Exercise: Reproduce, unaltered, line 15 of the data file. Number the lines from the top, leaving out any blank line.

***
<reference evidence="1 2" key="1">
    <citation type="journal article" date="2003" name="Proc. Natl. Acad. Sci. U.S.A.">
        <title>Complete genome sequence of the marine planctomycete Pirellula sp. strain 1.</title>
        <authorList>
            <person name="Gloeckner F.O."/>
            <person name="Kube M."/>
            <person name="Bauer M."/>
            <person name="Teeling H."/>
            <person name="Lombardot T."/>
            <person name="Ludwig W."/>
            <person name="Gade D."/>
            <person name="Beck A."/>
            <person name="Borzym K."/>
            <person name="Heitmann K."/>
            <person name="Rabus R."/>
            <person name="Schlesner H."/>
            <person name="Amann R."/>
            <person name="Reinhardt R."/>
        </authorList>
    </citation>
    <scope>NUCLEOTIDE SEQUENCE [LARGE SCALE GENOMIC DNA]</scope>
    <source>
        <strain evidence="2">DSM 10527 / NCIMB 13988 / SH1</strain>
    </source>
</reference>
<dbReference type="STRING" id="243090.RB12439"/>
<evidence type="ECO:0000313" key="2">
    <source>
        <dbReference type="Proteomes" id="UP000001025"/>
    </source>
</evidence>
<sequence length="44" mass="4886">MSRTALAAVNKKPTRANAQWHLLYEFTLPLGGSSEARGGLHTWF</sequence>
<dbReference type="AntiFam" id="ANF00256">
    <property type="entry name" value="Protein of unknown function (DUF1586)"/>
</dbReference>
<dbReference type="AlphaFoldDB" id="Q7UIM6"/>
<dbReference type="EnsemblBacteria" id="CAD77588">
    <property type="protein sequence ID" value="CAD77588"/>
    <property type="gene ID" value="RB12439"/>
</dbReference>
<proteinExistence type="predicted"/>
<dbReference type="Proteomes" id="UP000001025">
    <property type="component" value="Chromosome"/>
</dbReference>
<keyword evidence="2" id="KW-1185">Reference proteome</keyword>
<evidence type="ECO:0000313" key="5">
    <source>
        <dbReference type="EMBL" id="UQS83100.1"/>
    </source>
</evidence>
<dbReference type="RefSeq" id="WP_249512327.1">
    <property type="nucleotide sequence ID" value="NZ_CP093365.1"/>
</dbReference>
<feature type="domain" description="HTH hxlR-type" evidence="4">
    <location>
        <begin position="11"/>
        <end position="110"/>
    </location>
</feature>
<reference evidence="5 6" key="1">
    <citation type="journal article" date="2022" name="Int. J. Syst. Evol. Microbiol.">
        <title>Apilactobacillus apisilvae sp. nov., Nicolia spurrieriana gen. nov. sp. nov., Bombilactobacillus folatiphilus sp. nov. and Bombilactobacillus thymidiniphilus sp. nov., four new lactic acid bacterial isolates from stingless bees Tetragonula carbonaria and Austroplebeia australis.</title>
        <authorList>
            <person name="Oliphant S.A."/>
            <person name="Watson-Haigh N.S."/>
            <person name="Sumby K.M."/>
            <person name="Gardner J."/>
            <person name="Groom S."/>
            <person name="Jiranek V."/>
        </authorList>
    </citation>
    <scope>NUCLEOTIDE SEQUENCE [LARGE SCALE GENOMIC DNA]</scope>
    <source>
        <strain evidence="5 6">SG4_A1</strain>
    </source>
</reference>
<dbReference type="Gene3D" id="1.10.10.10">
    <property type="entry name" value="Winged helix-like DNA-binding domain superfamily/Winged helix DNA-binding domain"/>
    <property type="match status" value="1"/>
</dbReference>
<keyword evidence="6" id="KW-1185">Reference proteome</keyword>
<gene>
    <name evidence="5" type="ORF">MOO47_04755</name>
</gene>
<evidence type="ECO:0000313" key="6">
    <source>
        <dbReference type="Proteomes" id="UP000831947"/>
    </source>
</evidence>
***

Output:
            <person name="Rabus R."/>